How Long Do Drugs Stay in Your System?

Last Updated on October 3, 2023

drug test form

Drug testing is a regular part of the hiring process and a person may also be drug tested for various other reasons. If you or a loved one is abusing drugs, the drugs you are using will likely be detected by a urine, hair, or blood test.

While the best way to pass a drug test for employment is to permanently quit all drug use, many people still want to know how long different drugs stay in the body. First, we’ll review the different factors that affect how long drugs stay in your system and then we’ll take a quick look at how drug tests work.

Influential Factors for Drug Detection Times

A drug test may detect certain substances in the body over time depending on several different factors. Drug detection times will vary greatly from person to person, based on how their body metabolizes each drug and the type of drug test that was used. Hair follicle tests, urine tests, and blood/saliva tests are some of the most common drug testing methods.

The rate at which a person metabolizes a drug will depend on their:


  • Age
  • Weight
  • Hydration levels
  • Body mass
  • Physical activity
  • Drug tolerance
  • Frequency of drug use
  • Amount of drug use1

Even taking these factors into consideration, medical experts can’t provide exact detection times for drugs, as there are too many different variables. They can, however, provide accurate estimations for the length of time a drug may be detectable in hair, blood, saliva, and urine.

How Do Drug Tests Wor?

When a person ingests a drug, it is absorbed into the digestive tract and spread out into the various tissues of the body. Drugs that are injected, inhaled, or snorted, immediately penetrate the tissues. A drug test is a type of test that can be administered to determine if a person has used an addictive substance like cocaine, marijuana, alcohol, among others. These tests work by analyzing biological specimens like urine, blood, saliva, or hair to detect the substance(s).2

What Are Drug Testing Methods?

There are several different methods of drug testing.3 Each works in a unique way and has its own set of advantages and disadvantages.

  • Blood drug test – Blood tests can be used to detect very recent use of substances and is a well-established method. Although it provides a short detection window, it’s also more expensive, can only detect substances for a limited amount of time, and is considered invasive, since it requires a blood sample.
  • Breath drug test – Breath tests are also a well-established drug testing method, but they can only be used for alcohol. Additionally, it’s often difficult to get an accurate sample if a person is extremely intoxicated or uncooperative.
  • Sweat drug test – Sweat tests have lots of advantages, as they are easy to administer, can detect recent drug use (within 24 hours), and they are difficult to fake. Unfortunately, only one sweat swipe or patch is available for testing so additional testing is impossible if needed.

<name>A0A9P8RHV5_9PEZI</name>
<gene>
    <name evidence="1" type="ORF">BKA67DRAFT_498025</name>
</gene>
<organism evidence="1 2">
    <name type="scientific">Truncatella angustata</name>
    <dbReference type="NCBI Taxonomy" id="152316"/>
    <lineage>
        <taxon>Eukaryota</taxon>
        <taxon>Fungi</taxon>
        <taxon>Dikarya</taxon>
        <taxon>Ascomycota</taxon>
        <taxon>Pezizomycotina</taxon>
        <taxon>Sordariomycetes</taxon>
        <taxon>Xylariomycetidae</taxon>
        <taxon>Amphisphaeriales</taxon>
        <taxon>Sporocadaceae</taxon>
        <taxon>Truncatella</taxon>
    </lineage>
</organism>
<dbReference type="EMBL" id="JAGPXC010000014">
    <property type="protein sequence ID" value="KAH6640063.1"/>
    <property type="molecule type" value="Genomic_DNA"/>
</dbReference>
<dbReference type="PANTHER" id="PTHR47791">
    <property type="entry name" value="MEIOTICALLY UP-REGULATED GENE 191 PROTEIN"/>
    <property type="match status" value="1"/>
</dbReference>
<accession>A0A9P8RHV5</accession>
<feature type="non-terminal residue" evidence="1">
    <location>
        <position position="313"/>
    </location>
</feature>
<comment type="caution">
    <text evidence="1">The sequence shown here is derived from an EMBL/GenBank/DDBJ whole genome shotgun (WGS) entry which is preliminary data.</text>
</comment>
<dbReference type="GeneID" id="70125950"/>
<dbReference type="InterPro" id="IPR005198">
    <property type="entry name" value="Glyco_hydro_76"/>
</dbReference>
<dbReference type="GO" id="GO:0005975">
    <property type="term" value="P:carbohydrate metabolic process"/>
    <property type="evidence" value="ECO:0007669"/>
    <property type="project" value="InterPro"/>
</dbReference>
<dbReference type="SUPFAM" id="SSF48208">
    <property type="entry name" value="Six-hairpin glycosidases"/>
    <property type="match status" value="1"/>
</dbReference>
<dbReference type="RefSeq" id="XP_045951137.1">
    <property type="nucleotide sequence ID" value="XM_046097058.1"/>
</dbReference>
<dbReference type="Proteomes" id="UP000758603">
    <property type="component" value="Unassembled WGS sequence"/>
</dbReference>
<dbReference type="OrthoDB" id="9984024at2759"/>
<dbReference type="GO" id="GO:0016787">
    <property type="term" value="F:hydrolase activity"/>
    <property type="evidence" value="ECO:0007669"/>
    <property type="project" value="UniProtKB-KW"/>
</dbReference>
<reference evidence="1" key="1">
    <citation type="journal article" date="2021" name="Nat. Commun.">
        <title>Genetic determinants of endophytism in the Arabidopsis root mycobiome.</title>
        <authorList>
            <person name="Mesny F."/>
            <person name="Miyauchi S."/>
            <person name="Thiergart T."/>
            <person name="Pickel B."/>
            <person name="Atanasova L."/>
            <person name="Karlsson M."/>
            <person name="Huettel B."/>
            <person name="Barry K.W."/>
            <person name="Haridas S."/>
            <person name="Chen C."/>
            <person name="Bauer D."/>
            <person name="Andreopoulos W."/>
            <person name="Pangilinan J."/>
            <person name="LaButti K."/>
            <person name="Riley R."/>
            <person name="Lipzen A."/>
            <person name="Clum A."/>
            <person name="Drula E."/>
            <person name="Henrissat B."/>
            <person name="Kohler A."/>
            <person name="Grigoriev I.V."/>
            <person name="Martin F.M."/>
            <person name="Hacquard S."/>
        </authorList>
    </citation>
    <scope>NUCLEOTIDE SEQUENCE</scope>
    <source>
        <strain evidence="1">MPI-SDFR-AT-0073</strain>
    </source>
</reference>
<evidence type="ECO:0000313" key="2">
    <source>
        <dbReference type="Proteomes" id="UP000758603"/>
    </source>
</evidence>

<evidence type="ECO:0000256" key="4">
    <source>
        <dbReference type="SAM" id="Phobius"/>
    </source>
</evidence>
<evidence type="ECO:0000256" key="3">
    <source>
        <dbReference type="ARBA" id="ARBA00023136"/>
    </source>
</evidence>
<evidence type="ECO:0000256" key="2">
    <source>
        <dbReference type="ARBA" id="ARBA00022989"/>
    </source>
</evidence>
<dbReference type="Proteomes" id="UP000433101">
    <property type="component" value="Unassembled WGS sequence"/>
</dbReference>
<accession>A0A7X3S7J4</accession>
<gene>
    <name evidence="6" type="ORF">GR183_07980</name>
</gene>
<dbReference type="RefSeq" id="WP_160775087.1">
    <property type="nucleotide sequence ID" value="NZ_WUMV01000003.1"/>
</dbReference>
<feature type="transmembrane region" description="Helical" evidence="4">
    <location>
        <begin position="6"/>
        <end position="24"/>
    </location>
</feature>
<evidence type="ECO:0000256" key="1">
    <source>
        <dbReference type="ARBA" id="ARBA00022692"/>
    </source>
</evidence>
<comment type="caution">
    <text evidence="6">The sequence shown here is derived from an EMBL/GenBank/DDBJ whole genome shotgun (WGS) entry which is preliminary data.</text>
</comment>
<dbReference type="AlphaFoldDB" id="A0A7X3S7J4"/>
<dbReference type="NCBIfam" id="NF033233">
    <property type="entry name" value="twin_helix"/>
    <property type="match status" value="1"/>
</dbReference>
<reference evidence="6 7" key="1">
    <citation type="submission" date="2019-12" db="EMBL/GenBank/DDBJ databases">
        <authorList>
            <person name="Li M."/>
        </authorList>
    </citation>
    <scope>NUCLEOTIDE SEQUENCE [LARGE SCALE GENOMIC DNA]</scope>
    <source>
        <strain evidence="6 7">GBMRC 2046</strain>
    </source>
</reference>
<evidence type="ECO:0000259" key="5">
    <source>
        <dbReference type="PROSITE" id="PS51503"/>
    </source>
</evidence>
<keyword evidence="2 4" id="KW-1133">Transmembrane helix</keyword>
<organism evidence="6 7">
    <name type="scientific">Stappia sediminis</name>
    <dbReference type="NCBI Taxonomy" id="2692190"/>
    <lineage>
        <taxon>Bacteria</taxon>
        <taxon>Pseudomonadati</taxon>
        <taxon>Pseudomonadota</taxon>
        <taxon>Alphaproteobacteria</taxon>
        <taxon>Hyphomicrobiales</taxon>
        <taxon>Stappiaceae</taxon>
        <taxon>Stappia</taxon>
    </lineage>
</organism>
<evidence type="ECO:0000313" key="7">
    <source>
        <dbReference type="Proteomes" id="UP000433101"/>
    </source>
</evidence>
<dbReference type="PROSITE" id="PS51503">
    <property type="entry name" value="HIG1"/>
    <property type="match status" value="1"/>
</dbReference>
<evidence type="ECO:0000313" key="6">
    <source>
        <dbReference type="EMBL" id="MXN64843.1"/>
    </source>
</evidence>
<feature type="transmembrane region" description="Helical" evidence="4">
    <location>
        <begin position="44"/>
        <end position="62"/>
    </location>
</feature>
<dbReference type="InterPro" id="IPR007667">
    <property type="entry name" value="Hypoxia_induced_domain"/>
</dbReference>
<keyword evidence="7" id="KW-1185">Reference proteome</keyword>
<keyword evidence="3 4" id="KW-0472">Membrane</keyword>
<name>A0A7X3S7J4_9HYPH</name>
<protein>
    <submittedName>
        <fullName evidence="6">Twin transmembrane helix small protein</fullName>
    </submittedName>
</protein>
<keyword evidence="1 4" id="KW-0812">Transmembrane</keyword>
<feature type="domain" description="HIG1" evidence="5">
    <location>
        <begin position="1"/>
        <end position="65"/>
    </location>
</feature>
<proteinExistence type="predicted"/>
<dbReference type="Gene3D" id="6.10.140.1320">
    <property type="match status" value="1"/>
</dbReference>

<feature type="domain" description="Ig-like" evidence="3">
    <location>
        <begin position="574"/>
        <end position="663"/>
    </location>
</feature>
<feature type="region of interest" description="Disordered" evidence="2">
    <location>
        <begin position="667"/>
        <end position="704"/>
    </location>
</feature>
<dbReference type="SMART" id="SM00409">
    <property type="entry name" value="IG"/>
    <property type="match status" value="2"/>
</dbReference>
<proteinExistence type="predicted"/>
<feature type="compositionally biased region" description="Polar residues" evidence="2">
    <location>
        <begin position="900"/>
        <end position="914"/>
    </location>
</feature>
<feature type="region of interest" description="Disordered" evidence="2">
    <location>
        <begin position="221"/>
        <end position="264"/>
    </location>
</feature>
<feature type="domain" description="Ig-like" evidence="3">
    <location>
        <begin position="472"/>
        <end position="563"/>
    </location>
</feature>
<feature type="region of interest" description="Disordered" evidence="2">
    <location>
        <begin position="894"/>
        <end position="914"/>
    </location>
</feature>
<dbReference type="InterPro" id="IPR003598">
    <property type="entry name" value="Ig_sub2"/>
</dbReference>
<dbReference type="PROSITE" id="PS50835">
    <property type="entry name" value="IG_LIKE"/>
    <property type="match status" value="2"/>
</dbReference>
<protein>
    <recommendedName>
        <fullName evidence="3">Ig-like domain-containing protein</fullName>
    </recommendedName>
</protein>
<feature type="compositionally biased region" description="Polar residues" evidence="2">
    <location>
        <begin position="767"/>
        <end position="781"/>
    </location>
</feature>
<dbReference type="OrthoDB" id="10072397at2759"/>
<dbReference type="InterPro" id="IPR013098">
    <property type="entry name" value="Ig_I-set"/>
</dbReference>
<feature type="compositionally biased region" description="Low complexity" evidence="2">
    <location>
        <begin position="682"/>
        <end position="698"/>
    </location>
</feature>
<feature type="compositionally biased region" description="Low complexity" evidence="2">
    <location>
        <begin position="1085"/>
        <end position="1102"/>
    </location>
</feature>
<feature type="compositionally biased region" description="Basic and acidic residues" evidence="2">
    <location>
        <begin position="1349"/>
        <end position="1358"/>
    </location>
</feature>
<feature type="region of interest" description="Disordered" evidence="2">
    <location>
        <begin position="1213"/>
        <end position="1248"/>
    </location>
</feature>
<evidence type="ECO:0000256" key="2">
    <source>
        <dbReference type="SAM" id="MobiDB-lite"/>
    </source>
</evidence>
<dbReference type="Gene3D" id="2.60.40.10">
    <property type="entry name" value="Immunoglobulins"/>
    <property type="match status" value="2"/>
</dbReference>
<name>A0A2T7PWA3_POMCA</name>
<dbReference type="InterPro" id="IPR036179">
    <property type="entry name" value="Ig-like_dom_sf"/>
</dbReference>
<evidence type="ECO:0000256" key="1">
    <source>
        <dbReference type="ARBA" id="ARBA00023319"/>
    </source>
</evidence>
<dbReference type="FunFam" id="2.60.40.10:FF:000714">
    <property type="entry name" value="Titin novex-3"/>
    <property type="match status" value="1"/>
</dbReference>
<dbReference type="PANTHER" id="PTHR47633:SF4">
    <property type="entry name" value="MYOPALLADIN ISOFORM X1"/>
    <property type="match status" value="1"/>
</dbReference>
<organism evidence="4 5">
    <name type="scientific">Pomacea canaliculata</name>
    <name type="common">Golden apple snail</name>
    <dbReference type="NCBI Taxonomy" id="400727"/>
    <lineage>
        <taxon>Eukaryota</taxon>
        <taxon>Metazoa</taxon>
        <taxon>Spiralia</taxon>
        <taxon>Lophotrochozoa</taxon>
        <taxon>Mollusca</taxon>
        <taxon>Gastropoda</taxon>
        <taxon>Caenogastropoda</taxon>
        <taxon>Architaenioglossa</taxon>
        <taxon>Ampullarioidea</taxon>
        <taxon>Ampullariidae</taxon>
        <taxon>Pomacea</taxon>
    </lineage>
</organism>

• Saliva drug test – A saliva drug test can provide same-day drug use detection, is easy to collect, is a non-invasive testing method. However, the drug detection window is short with saliva tests and a person must be supervised for 10 to 30 minutes before submitting to the test.
  • Urine drug test – Urine testing is a well-researched method and can provide a larger specimen sample, compared to saliva, sweat, or blood tests. One of the biggest downsides of urine testing is that they are easier to fake or alter and some people may be unable to produce urine on the spot for testing purposes.
  • Hair drug test – Hair tests offer the longest detection windows for drugs. The testing process is quick, easy, non-invasive, and allows for convenient storage and transportation of the biological sample. However, it can be difficult to interpret the results and low-level drug use may not always be detected.

Urine Drug Test Facts

  • Urine testing is the most common sample type used for drug testing by employers.
  • A urine drug test will reveal the presence of the drug in the body after its effects have worn off.
  • Urine drug tests may detect amphetamines, barbiturates, benzodiazepines, cocaine, methamphetamine, marijuana, MDMA, opiates like codeine, heroin, and morphine, hydromorphone, hydrocodone, oxymorphone, oxycodone, nicotine, or alcohol.
  • Drinking a ton of water or other fluids won’t help you pass a urine drug screen. It will online dilute your urine sample which will yield incomplete results and require further testing or another test.
  • There are several different types of urine drug tests, including 6-panel, 10-panel, and 16-panel tests that screen for different substances.

How Long Do Drugs Stay in Your System?

Approximate detection times2,3

Alcohol12-24 hours10-48 hoursUp to 90 days
Amphetamines12 hours2-4 daysUp to 90 days
Barbiturates1-2 daysUp to 7 daysUp to 90 days
Benzodiazepines6-48 hoursUp to 7 daysUp to 90 days
Cannabis (marijuana)Up to 24 hours1-30 daysUp to 90 days
Cocaine2-10 days2-10 daysUp to 90 days
Codeine1-36 hours2-4 daysUp to 90 days
LSD2-4 days2-24 hoursUp to 4 days
MDMA3-4 days3-4 daysUp to 90 days
Methadone24 hours7-10 daysUp to 90 days
Methamphetamine1-48 hours2-5 days Up to 90 days
Morphine1-36 hours2-5 daysUp to 90 days
Heroin1-36 hours2-3 daysUp to 90 days
Phenobarbital4-7 days2-3 weeksUp to 90 days
PCP (Phencyclidine)1-3 days5-6 daysUp to 90 days

Sources: ;

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What is a Drug’s Half-Life?

The half-life of a drug is the time it takes for the concentration of the drug in the plasma or the total amount in the body to be reduced to 50 percent.4 There are two primary factors affect the half-life of a drug, including the rate at which your body eliminates the drug and the concentration of the drug in the body. The half-life of a drug is also just an average duration of time, so it can vary greatly from person to person depending on other individual factors.

Knowing the half-life of a drug can help you understand how long its effects will last in your body and how long the drug’s metabolites can be detected with a drug test. It can also be used to predict the timeline for the onset of withdrawal symptoms, which can occur when certain drugs leave your body. Doctors often use this information when prescribing medication to determine the appropriate dosage amount and frequency for a patient.

Drugs with long half-lives stay in your body longer than drugs with short half-lives. This also means that drugs with long half-lives are typically detectable for longer in urine, blood, saliva, and hair drug tests.

Chart of Drug Half-Lives